[EDLING:1283] Re: Learning language on Web a snap

Shannon Sauro totoro2 at DOLPHIN.UPENN.EDU
Tue Feb 28 15:30:36 UTC 2006

I had the opportunity to take an online Swedish course last year, and I have to 
say that one of the highlights was being able to voice-chat in realtime with my 
native-Swedish instructor (who was living in France) using Yahoo!Messenger.

She was also teaching a traditional face-to-face Swedish class at a local 
French university and had observed that the students she taught online seemed 
to have stronger spoken Swedish than those she taught face-to-face class. It 
seems the intensive individual attention we web-learners received more than 
made up for the far fewer contact hours we had with her.

Shannon Sauro

Quoting Francis Hult <fmhult at dolphin.upenn.edu>:

> Francis Hult has sent you an article from The Washington Times.
> Francis Hult's comments: Learning language on Web a snap
> -----------------------------------------------------------
> By Fred Reed
> -----------------------------------------------------------
> I am intrigued by what might be called cottage-industry globalization,
> perhaps because I just ran into an example.
>     Globalization has two aspects. One is the rapid shifting of high-tech
> work -- software development, circuit design -- to India and China. The other
> is the use of technology to outsource nontechnical jobs.
>     Recently, I introduced a friend, a bright computer type in Northern
> Virginia, to a Mexican woman who teaches Spanish to foreigners in Mexico.
> Woody had gone to Mexico as a tourist, loved it and decided he wanted to
> learn Spanish. Back in Virginia, the lowest price he could find for
> one-on-one instruction was $50 an hour. Not good.
>     I suggested that he study with Violeta by telephone. Spanish teachers are
> not held to be of great value in Mexico, and so they earn maybe $5 an hour.
> Well, thought I with great mathematical agility, if she charged him $15, she
> would be tripling her rates and he, cutting his cost by two-thirds. It
> sounded like a business proposition to me.
>     Her husband, an American, had a Vonage Voice over Internet Protocol
> (VoIP) telephone account that allows cheap calling. It also lets its
> customers get phone numbers in as many area codes in the United States as
> they choose, at five dollars a month each. If the husband got a 703 number,
> Violeta would be a local call for Woody, and she would just add the cost to
> her charges.
>     For the idea to work for other than friends, a means of international
> payment was needed. PayPal seemed the easiest, avoiding the hazards of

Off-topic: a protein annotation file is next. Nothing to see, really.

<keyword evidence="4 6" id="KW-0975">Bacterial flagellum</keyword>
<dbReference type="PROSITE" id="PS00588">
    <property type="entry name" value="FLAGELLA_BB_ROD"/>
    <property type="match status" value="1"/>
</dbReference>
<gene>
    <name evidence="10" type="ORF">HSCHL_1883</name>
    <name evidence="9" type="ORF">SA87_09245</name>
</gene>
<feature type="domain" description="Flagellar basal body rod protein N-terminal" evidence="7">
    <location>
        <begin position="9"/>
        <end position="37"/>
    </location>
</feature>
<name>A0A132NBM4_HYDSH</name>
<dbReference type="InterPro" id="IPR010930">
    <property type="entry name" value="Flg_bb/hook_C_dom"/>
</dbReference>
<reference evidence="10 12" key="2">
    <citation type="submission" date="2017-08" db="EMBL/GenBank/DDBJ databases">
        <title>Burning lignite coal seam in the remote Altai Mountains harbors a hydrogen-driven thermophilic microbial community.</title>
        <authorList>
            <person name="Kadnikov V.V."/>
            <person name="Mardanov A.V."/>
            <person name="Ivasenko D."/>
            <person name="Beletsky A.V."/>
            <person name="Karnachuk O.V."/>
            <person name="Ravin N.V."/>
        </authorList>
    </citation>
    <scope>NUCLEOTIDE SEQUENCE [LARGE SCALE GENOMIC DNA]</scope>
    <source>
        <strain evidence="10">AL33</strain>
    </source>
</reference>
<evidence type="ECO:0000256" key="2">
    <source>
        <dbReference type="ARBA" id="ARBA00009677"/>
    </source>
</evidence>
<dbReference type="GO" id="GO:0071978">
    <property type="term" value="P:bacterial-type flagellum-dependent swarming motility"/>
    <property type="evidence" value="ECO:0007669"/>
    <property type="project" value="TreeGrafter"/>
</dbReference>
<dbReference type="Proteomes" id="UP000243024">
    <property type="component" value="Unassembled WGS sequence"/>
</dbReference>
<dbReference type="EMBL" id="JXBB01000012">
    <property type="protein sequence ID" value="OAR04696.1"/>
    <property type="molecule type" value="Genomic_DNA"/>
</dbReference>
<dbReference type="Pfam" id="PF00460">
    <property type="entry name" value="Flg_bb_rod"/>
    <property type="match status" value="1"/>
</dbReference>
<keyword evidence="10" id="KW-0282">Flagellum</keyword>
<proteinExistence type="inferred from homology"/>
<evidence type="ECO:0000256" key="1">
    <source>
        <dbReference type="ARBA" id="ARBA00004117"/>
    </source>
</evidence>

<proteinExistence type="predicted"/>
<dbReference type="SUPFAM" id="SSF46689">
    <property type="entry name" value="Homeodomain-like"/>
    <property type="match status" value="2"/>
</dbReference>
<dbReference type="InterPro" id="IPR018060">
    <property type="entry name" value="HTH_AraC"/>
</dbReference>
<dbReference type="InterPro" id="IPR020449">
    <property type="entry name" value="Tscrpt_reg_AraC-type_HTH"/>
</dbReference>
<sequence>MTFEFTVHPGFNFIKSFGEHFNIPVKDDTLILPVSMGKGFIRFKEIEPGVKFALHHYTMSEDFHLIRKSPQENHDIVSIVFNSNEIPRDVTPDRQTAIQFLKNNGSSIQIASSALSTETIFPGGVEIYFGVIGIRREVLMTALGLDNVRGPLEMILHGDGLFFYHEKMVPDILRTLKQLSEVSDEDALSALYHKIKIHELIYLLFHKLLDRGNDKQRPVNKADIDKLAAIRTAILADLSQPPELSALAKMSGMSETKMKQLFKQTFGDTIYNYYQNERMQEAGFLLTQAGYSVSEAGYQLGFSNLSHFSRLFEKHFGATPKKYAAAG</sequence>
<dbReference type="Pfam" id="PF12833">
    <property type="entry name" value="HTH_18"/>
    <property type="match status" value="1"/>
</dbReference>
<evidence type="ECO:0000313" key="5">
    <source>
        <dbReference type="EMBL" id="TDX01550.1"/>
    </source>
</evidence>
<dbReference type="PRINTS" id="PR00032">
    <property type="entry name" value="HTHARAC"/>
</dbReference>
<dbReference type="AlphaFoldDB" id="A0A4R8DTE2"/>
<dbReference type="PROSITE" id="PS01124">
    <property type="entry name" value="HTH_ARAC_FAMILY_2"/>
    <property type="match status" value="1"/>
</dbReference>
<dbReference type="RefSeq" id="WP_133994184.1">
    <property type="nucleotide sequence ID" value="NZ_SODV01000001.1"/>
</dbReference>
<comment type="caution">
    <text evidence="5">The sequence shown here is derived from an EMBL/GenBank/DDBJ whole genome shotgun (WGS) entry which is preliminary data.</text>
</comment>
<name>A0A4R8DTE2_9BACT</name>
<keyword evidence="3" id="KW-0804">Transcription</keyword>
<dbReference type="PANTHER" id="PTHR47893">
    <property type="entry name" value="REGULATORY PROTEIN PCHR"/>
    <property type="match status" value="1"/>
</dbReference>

> international mail. The student could send her a month's tuition, and she
> could check online to verify that it had arrived. Easy.
>     The next problem was the textbook. It turned out that her favorite was
> available at Amazon.com. This allowed the student to order it on his own,
> removing the administrative burden from her.
>     Homework? Her custom was to print out assignments on her computer and
> give them to students. E-mailing them was no more difficult, and the student
> could e-mail back the completed assignments. There was no important
> difference.
>     Finally, Spanish keyboards can be bought and Microsoft Word can be set to
> accept Spanish input. The spelling-checker works for Spanish too.
>     It was worth a try. A month later, Woody reported himself delighted. It
> worked even though, as is her custom, she spoke no English whatsoever with
> him. This is important, since there are many more educated, potentially
> excellent teachers around the world who don't speak English than who do.
>     Woody did say that it was like pulling teeth. I believe him. Vi is
> relentless in forcing the student to keep talking. In some things, there are
> no shortcuts. Languages are one.
>     It seems to me that whenever cheap VOIP telephony is available, and the
> text can be ordered online, language instruction is ripe for outsourcing. For
> economic reasons, it probably would not be cheap for, say, French, since
> prices are at American levels in France. But for Spanish, Hindustani,
> Chinese, perhaps Russian, and so on, it would be attractive.
>     The flexibility appeals. If you lived in a cabin in remote Wyoming, as
> long as you had broadband, you could study Spanish as well as if you lived in
> a city. And of course for practice, countless Spanish stations, such as the
> station of the University of Guadalajara, transmit over the Internet.
>     Now, if you are a teacher of languages in America, this isn't great news.
> If you are a student, it is or would be if the service became widely
> available. Is there any good reason why it shouldn't?
> -----------------------------------------------------------
> This article was mailed from The Washington Times
> (http://www.washingtontimes.com/technology/20060224-105708-5212r.htm)
> For more great articles, visit us at http://www.washingtontimes.com
> Copyright (c) 2006 News World Communications, Inc. All rights reserved.

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